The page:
The magnetorheological fluid of the invention exhibits superior durability because of a substantial decrease in the thickening of the fluid over a period of use.
There also is provided according to the invention a magnetorheological damper that include a housing that contains the above-described magnetorheological fluid.
The organomolybdenum component can be a compound or complex whose structure includes at least one molybdenum atom bonded to or coordinated with at least one organic moiety. The organic moiety can be, for example, derived from a saturated or unsaturated hydrocarbon such as alkane, alkene, alkadiene or cycloalkane; an aromatic hydrocarbon such as phenol or thiophenol; an oxygen-containing compound such as carboxylic acid or anhydride, ester, ether, peroxide or alcohol; a nitrogen-containing compound such as amidine, amine or imine; or a compound containing more than one functional group such as thiocarboxylic acid, imidic acid, thiol, amide, imide, alkoxy or hydroxy amine, and amino-thiol-alcohol. The precursor for the organic moiety can be a monomeric compound, an oligomer or polymer. A heteroatom such as ═O, --S or --N also can be bonded to or coordinated with the molybdenum atom in addition to the organic moiety.
A particularly preferred group of organomolybdenums is described in U.S. Pat. No. 4,889,647 and U.S. Pat. No. 5,412,130, both incorporated herein by reference. U.S. Pat. No. 4,889,647 describes an organomolybdenum complex that is prepared by reacting a fatty oil, diethanolamine and a molybdenum source. U.S. Pat. No. 5,412,130 describes heterocyclic organomolybdates that are prepared by reacting diol, diamino-thiol-alcohol and amino-alcohol compounds with a molybdenum source in the presence of a phase transfer agent. An organomolybdenum that is prepared according to U.S. Pat. No. 4,889,647 and U.S. Pat. No. 5,412,130 is available from R.T. Vanderbilt Inc. under the tradename Molyvan® 855.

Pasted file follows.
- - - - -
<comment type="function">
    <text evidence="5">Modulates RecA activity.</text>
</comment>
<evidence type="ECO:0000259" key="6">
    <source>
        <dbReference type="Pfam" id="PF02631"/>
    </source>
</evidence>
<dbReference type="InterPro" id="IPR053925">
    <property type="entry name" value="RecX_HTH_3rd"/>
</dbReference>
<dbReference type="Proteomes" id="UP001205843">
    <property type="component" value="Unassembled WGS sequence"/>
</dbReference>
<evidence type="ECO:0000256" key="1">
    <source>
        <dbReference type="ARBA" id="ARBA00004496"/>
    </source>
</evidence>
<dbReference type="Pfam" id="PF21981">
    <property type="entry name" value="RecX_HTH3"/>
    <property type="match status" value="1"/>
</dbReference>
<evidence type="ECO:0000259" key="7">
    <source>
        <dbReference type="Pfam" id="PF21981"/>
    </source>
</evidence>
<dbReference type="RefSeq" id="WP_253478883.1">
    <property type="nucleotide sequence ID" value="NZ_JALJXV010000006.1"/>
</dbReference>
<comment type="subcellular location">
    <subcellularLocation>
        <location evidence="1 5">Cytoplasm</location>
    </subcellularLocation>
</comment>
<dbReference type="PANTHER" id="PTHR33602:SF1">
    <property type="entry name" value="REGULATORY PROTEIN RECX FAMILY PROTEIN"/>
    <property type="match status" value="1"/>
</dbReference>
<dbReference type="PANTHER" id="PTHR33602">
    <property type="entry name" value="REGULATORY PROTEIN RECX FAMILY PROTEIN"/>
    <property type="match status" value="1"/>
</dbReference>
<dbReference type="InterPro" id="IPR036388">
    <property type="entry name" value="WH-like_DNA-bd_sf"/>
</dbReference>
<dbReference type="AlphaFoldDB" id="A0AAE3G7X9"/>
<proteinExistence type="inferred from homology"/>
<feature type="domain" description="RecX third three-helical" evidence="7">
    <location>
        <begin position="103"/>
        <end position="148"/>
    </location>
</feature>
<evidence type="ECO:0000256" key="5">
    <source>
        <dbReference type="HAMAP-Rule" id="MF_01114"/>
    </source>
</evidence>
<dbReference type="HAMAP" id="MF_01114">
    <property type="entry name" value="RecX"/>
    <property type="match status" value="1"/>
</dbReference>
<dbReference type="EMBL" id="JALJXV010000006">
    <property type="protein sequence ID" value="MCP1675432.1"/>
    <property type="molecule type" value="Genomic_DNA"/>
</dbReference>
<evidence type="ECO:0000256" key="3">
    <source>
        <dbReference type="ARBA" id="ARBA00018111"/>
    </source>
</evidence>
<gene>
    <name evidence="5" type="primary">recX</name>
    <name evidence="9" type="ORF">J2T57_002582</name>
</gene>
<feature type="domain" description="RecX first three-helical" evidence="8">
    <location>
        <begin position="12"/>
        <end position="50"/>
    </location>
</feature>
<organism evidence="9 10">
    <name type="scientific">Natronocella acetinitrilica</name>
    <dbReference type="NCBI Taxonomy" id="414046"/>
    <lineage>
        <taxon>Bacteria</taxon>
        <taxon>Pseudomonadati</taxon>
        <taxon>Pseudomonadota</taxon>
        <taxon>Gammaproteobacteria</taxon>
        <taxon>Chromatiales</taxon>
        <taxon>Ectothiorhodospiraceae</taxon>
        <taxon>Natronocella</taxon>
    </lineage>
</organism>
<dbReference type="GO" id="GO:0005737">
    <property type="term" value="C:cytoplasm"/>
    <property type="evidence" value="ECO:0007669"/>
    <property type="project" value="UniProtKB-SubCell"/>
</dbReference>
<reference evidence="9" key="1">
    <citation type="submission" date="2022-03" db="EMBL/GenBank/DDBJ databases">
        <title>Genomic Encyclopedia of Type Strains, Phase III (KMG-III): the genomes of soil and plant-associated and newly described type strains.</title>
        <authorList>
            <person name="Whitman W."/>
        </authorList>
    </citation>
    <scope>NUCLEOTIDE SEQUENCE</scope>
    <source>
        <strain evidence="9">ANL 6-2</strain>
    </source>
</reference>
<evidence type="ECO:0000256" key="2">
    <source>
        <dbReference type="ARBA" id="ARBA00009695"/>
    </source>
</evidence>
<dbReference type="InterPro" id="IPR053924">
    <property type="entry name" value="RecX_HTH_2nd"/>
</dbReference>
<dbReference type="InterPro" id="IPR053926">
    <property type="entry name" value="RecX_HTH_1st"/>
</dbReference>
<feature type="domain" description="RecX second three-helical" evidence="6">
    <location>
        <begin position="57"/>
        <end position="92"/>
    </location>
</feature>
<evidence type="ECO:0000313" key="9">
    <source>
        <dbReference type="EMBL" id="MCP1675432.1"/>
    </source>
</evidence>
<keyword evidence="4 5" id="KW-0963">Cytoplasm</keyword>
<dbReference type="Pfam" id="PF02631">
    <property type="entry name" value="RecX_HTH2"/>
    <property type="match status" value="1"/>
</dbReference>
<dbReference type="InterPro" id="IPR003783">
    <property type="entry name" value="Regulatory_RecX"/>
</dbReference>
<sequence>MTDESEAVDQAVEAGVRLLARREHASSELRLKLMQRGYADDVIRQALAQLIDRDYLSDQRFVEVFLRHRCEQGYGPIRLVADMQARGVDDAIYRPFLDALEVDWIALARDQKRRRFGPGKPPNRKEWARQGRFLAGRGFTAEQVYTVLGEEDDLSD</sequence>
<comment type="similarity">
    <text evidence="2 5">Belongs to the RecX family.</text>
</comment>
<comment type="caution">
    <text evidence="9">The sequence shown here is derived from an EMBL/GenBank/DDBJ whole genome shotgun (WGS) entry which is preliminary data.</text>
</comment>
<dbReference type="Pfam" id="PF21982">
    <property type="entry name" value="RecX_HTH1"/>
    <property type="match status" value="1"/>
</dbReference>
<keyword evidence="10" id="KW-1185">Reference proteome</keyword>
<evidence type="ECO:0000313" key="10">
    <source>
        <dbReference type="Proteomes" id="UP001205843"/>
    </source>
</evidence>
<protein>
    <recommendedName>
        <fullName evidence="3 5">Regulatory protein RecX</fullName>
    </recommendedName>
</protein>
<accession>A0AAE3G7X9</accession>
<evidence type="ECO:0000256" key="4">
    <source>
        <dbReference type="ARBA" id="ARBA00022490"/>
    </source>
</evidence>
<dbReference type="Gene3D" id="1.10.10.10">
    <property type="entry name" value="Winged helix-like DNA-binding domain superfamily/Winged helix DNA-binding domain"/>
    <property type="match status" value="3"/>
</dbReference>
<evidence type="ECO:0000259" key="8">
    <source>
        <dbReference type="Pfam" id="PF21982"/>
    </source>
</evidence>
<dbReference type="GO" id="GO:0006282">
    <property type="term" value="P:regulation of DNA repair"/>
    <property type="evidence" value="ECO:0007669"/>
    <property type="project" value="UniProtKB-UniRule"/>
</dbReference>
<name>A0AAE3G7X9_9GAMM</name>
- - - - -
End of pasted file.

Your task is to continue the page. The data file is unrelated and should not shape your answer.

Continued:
Organomolybdenums that also might be useful are described in U.S. Pat. No. 5,137,647 which describes an organomolybdenum that is prepared by reacting an amine-amide with a molybdenum source; U.S. Pat. No. 4,990,271 which describes a molybdenum hexacarbonyl dixanthogen; U.S. Pat. No. 4,164,473 which describes an organomolybdenum that is prepared by reacting a hydrocarbyl substituted hydroxy alkylated amine with a molybdenum source; and U.S. Pat. No. 2,805,997 which describes alkyl esters of molybdic acid.
The organomolybdenum component that is added to the magnetorheological fluid preferably is in a liquid state at ambient room temperature and does not contain any particles above molecular size.
The organomolybdenum can be present in an amount of 0.1 to 12, preferably 0.25 to 10, volume percent, based on the total volume of the magnetorheological fluid.
Especially durable magnetorheological fluids can be obtained if the organomolybdenum component is present in combination with a second additive. The second additive can be present in an amount of 0.25 to 12, preferably 0.5 to 10, volume percent, based on the total volume of the magnetorheological fluid.